1.25.2010

More Mature Bulls Now Than Ever Before?

"Crazy Legs 1997": A Monster Bull*

Today's photos are video still captures from Hi-8 video tapes, which cannot compare to output from a dedicated still camera or even a modern camcorder.

In a recent internet debate with SupportPAElk, Jack Manack Jr. of Elk County Outfitters made the following comment in reference to our contention that too many of the large bulls have been killed in the elk seasons.

"You guys question my comments about there being more mature bulls now then ever before and the fact that there are less to see around the no hunt zone. The answer to both of these questions is the same. This is how much good the elk hunt is doing for the health of the herd. What it took people 70 years to do to the elk, the hunt is reversing in just a few".

Jack Manack Jr. 2009

In light of this statement a brief look at the historical record is in order.

Elk vanished from the state sometime in the late 1870s. The Pennsylvania Game Commission was established in 1895 and a serious effort to re-establish decimated or extirpated wildlife populations began. According to Ralph Harrison, writing in "The History of Elk Country", elk from Yellowstone Park were released in The Commonwealth from 1913 to 1915, along with 22 animals from a preserve in Monroe County. Six more animals were released in 1924 and four in 1926 for a total of 177 animals released.

A season for bull elk was established in 1923 and 23 bulls were taken. The harvest climaxed in 1927 at 26 animals and declined to five in 1930. Only one animal was taken in 1931 and the hunt was discontinued.

The decline in numbers continued until it is estimated that there were between 24 and seventy animals in 1970.

At this time Ralph Harrison organized an effort to improve elk habitat and the herd began a steady increase.

This positive trend continued until "the first modern day Pennsylvania elk hunt in 70 years was held in 2001. The herd now numbers 700-800 animals. An important consideration to bear in mind is that the PGC is reasonably certain that 80% of these animals do actually exist. They are counted and monitored on a regular basis. The other 20% of the herd is estimated to exist. The key word here is ESTIMATED. Some who are extremely knowledgeable about the elk herd question the accuracy of this estimate and feel that the number is actually less, and most likely a great deal less. These are not tourists, or elk guides, but rather persons who live in the elk range and observe the animals on a daily basis. These same persons also do NOT believe that there are more mature bulls now then ever before, but rather contend that too much hunting pressure has been directed at them and that there are now less mature bulls on Winslow Hill and less in the back country than before the hunt.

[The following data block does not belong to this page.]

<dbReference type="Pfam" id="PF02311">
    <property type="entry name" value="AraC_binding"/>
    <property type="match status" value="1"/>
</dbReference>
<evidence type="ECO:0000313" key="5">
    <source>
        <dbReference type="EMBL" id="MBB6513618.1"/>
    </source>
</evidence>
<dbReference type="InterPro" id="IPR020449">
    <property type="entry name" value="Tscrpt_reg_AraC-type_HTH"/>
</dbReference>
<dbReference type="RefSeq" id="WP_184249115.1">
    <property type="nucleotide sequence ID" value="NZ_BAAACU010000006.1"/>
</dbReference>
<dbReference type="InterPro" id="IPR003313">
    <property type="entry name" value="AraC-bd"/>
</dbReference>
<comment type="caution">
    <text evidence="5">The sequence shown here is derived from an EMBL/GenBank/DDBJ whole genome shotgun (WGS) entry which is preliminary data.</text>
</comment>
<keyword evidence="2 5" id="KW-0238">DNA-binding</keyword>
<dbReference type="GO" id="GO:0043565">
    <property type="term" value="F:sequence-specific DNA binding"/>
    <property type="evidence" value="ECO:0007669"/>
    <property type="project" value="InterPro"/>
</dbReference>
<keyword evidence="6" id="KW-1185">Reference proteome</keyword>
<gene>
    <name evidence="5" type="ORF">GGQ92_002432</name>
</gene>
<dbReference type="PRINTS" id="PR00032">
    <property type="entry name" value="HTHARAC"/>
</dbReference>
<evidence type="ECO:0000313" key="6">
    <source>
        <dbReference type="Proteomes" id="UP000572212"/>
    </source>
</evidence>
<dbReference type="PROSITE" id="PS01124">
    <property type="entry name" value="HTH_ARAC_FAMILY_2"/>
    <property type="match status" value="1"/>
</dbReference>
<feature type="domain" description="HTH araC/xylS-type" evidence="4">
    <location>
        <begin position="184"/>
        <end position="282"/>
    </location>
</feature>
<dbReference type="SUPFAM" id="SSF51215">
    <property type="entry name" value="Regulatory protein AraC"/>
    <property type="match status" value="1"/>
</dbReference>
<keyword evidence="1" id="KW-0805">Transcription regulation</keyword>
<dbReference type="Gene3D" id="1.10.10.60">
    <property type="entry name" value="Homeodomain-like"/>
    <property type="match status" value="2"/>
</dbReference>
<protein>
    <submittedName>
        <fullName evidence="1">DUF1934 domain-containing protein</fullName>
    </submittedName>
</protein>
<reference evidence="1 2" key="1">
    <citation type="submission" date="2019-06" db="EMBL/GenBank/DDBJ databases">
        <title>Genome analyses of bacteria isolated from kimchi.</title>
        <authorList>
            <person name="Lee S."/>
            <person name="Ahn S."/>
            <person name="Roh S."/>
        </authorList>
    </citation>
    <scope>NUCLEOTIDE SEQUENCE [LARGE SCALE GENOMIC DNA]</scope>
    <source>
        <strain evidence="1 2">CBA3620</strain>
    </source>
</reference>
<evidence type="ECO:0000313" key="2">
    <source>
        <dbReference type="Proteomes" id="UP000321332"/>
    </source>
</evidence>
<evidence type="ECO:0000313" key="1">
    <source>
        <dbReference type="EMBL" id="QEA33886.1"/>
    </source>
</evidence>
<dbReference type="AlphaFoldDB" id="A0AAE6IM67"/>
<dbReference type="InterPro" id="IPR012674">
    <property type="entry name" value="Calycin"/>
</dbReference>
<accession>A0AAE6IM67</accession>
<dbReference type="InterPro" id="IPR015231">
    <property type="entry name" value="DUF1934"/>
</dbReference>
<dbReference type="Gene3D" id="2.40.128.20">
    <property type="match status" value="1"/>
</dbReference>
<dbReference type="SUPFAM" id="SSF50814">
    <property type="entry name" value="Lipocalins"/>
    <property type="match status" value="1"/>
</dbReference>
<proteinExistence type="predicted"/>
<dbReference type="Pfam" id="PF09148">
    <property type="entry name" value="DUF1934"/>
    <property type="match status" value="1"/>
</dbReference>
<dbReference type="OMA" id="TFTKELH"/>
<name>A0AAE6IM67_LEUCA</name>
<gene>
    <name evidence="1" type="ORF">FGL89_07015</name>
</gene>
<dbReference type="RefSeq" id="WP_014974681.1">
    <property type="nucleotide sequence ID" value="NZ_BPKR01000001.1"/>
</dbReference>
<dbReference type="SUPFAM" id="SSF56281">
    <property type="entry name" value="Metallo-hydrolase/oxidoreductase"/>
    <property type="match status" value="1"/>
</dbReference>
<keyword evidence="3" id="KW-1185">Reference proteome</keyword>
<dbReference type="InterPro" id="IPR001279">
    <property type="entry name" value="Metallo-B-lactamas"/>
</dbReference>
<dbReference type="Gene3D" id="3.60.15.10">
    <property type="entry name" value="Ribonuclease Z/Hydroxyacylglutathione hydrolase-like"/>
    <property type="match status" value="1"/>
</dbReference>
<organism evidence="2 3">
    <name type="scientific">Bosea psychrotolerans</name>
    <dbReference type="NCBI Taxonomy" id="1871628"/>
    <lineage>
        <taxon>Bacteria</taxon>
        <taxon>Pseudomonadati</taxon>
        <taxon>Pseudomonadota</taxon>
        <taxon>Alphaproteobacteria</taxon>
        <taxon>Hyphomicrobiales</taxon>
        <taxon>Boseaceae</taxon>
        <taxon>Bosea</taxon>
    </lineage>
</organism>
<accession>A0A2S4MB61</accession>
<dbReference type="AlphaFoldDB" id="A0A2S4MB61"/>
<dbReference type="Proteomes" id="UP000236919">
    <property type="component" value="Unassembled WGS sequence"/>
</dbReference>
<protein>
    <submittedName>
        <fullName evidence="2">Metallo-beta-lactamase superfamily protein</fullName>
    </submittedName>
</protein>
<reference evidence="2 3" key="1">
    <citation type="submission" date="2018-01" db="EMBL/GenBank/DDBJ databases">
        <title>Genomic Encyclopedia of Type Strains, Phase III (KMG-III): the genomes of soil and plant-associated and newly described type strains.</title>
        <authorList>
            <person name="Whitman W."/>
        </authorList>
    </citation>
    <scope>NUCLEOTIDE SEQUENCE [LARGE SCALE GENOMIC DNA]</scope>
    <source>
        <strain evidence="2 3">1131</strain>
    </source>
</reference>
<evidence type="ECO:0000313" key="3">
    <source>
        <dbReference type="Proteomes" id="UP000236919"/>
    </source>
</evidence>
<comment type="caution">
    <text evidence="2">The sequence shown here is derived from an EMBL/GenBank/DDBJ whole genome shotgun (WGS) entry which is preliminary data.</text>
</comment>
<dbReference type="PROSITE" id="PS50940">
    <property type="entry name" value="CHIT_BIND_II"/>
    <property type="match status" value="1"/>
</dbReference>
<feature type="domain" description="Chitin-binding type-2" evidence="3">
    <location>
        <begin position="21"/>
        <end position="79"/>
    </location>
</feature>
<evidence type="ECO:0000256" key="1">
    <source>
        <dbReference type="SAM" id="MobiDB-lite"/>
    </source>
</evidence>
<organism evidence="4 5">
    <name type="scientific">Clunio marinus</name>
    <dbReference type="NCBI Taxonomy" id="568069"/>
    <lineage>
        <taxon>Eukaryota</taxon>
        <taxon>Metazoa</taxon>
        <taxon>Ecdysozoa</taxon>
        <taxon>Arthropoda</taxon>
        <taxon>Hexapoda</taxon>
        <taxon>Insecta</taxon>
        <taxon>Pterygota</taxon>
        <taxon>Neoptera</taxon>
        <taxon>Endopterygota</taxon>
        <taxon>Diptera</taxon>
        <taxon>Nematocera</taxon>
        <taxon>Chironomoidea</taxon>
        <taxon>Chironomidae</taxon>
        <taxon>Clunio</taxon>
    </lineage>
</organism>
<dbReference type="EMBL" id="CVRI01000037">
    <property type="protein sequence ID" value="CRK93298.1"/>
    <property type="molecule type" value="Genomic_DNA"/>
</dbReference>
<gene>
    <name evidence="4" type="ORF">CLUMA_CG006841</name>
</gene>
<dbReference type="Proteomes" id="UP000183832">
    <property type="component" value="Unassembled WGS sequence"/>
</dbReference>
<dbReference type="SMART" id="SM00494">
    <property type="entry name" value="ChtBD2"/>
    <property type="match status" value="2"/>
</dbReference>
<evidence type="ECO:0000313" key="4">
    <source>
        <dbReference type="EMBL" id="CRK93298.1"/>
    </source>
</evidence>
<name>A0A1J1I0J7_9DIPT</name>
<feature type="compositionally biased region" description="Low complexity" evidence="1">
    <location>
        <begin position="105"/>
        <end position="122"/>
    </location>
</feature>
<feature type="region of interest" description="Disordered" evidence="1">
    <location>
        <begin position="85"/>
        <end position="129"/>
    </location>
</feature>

Before the hunt it was fairly common to see bulls such as the following one on Winslow Hill. There is some room for error here, but this animal was most likely taken on the fourth day of the first elk hunt season. If this is the same bull, it was the largest rack taken and the 3rd heaviest animal during the 2001 hunt.(PGC News Release 102-01)


8x9 Near Gilbert Viewing Area:1997

8x9 :Another View

I admit to being somewhat confused! How is it a good thing that there are less bulls of this caliber on Winslow Hill now, than there were before the hunt?

In the past 70 years the elk herd rebounded from only a few animals to an estimated 700 animals before the 2001 hunt, (PGC News Release 102-01), yet Mr. Manack defends the hunt by saying, "what it took people 70 years to do to the elk, the hunt is reversing in just a few".

It seems things were going to hell in a hand basket before the hunt came along and saved the day, yet during this time elk numbers were increasing and the herd was expanding. What problems has the hunt reversed? We will explore this subject in more depth in the near future.




1 comment:

  1. Herd estimates have remained virtually static since the beginning of the hunt. Between the legal kill and other mortality herd growth has been virtually eliminated when according to the latest elk management plan (2006-2016) neither the biological or sociological carrying capacity have been reached.

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